Leeds Teaching Hospitals Trust offers another success story, with Prof. Phil Wood, the chief executive, orchestrating a reduction in blocked beds from 350 to 200 this year. By eliminating discharge bottlenecks and establishing nurse-led convalescence hubs, the trust has achieved notable progress. Prof. Wood's collaboration with Leeds council, where NHS funds contribute to social care, not only aids in reducing bed blockages but also facilitates the retention of care staff by offering competitive compensation.

As the health and social care landscape undergoes dynamic shifts, Atkins and Streeting navigate the complexities with optimism and strategic foresight, recognizing the need for swift, effective solutions in the face of persistent challenges.

The perennial question echoes through the corridors of every health ministry: why can't everyone aspire to the pinnacle of excellence? It's a query posed by each new health minister, grappling with the elusive goal of elevating all facets of healthcare above the average. However, the aftermath of the Tory "reform" casts a shadow over such aspirations, with the very term carrying a toxic weight within the NHS.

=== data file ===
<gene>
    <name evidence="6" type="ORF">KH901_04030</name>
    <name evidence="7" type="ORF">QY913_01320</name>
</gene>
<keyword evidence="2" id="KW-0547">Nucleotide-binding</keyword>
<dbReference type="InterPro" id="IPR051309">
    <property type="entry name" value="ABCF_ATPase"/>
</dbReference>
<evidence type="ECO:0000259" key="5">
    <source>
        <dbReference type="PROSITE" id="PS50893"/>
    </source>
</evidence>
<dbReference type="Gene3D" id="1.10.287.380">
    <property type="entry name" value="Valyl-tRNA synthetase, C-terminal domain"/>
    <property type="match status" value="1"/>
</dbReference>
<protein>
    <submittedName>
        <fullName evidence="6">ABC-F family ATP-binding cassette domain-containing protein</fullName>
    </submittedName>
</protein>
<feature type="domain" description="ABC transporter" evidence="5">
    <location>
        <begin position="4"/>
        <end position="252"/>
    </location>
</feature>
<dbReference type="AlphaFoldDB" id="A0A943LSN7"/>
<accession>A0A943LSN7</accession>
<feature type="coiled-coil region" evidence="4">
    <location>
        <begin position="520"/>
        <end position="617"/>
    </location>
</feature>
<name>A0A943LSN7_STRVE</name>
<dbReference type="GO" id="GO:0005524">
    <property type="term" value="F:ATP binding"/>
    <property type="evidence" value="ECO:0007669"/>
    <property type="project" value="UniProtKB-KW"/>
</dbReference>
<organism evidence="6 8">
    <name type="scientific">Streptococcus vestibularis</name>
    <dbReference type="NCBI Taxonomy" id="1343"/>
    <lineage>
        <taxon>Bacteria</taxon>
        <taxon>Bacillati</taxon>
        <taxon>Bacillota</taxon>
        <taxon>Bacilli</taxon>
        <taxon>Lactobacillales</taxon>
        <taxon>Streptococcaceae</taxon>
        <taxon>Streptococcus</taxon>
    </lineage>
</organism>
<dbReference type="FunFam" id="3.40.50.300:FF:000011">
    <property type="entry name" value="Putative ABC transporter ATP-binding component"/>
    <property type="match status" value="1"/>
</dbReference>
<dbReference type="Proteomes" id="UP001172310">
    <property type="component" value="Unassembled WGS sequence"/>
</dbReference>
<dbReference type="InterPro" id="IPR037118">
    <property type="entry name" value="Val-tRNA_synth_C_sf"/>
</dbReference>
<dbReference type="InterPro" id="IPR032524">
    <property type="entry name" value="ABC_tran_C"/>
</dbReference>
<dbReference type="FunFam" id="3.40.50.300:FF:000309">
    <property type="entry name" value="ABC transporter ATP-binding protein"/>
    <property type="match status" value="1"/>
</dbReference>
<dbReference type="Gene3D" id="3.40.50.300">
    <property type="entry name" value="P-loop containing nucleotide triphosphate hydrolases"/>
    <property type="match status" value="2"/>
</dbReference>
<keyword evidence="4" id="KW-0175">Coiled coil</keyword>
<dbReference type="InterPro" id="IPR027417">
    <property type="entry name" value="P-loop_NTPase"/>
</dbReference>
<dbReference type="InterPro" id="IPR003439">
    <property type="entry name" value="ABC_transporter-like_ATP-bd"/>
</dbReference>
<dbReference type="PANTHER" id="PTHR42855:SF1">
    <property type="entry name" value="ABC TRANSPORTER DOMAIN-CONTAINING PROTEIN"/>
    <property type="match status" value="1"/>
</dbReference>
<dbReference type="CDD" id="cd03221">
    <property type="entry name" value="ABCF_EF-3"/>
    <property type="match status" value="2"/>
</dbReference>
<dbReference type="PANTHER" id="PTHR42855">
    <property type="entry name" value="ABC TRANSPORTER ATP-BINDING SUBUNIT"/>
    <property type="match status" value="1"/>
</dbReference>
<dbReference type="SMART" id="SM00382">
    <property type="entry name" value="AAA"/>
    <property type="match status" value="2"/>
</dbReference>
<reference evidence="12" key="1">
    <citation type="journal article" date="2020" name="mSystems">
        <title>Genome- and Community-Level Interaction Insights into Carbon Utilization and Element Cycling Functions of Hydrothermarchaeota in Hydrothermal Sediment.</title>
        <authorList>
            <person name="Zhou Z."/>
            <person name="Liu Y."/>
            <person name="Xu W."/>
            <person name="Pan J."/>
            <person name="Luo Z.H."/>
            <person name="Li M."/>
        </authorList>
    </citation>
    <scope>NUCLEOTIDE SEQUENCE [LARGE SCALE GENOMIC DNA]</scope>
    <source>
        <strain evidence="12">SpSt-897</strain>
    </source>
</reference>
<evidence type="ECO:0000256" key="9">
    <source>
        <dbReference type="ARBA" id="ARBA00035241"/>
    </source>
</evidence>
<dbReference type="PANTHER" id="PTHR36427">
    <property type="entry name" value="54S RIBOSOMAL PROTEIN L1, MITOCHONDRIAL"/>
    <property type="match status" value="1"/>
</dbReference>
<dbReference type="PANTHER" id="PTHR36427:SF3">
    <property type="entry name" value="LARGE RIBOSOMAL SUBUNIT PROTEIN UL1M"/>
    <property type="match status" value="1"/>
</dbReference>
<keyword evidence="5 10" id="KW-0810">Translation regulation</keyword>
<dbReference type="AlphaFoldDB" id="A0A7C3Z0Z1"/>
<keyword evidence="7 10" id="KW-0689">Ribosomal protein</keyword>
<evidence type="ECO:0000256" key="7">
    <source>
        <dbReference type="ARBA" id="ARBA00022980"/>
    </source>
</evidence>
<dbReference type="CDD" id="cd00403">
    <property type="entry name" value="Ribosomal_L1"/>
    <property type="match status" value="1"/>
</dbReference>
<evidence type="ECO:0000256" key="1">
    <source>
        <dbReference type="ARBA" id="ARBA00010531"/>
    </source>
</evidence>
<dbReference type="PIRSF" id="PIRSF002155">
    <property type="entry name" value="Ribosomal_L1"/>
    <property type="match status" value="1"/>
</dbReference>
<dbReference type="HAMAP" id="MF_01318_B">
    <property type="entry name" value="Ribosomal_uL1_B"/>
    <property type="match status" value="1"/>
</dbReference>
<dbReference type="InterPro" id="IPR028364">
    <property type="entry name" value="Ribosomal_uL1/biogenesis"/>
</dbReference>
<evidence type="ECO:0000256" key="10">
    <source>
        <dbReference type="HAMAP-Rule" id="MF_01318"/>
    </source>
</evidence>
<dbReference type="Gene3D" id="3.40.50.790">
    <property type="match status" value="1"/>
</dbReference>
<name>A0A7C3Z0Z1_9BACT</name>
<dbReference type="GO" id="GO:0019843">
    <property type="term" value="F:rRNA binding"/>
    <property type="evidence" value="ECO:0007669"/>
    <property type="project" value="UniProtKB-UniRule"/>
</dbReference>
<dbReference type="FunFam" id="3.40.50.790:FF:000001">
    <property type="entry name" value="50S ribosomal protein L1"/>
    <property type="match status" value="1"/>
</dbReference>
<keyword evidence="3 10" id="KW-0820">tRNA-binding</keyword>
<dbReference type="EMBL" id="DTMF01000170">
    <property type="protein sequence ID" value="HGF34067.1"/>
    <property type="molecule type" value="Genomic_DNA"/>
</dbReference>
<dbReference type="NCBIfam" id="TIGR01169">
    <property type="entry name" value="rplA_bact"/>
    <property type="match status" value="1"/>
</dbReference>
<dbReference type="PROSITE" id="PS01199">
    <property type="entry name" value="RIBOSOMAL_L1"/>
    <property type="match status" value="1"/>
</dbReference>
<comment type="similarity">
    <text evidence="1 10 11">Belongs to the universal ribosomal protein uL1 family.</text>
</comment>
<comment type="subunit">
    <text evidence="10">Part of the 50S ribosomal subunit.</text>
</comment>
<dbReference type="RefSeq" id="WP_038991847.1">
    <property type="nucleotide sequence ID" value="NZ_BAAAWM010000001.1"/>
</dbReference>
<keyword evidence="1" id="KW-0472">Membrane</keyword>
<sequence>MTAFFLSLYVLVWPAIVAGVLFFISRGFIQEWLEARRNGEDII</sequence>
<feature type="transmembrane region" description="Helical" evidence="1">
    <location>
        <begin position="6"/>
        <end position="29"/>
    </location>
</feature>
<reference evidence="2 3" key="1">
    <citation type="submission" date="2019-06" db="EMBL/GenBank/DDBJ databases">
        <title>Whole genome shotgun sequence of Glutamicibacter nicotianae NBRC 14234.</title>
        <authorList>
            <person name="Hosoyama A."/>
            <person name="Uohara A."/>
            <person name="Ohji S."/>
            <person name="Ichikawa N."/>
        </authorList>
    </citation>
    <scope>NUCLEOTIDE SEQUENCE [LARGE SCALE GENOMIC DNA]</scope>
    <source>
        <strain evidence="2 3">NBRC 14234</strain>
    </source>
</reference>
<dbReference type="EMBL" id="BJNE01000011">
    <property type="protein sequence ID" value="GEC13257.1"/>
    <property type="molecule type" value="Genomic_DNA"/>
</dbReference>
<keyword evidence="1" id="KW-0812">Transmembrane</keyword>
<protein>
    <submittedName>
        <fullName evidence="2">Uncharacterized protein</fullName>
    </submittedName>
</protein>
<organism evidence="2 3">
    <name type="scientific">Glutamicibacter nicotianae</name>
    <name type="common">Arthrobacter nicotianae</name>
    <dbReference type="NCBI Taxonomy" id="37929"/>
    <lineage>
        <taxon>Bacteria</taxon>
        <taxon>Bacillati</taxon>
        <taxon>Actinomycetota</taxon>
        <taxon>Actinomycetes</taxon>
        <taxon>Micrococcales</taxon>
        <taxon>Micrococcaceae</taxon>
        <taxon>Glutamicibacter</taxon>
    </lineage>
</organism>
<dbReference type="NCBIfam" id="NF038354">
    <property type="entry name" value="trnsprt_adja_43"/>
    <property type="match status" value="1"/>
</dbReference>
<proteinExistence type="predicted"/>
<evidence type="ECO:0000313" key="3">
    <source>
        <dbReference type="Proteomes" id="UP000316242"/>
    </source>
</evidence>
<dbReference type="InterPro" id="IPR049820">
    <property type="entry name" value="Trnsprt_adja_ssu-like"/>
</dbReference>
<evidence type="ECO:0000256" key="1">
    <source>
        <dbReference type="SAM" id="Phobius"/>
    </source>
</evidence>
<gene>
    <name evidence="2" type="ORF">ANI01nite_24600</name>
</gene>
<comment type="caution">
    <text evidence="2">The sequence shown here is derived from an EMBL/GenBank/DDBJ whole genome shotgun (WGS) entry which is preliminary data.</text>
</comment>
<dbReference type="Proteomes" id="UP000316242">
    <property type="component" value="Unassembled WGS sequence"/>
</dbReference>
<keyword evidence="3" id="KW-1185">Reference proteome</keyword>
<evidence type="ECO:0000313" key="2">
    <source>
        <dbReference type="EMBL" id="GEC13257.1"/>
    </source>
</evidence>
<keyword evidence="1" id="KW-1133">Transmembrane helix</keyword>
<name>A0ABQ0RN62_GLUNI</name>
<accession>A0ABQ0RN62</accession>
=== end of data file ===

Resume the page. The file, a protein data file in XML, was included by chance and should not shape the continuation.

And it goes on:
Wes Streeting, eyeing a potential Labour resurgence, envisions a departure from the mistreatment suffered under the Tories. The hope is that, armed with at least some additional funding, Labour can usher in a wave of goodwill, a stark contrast to the previous government's neglectful stance toward healthcare staff—no mere applause but a sustained assault on their well-being.

The key to progress lies in enhancing productivity, irrespective of the metric employed. This necessitates the implementation of efficiencies and innovative work methodologies, proven to exist and ready to be deployed. The challenge is clear, and the stakes are high: failure to institute these changes will leave the NHS vulnerable to renewed assaults from familiar adversaries. In this critical juncture, the path forward demands not just rhetoric but tangible actions to safeguard the integrity and efficacy of the healthcare system.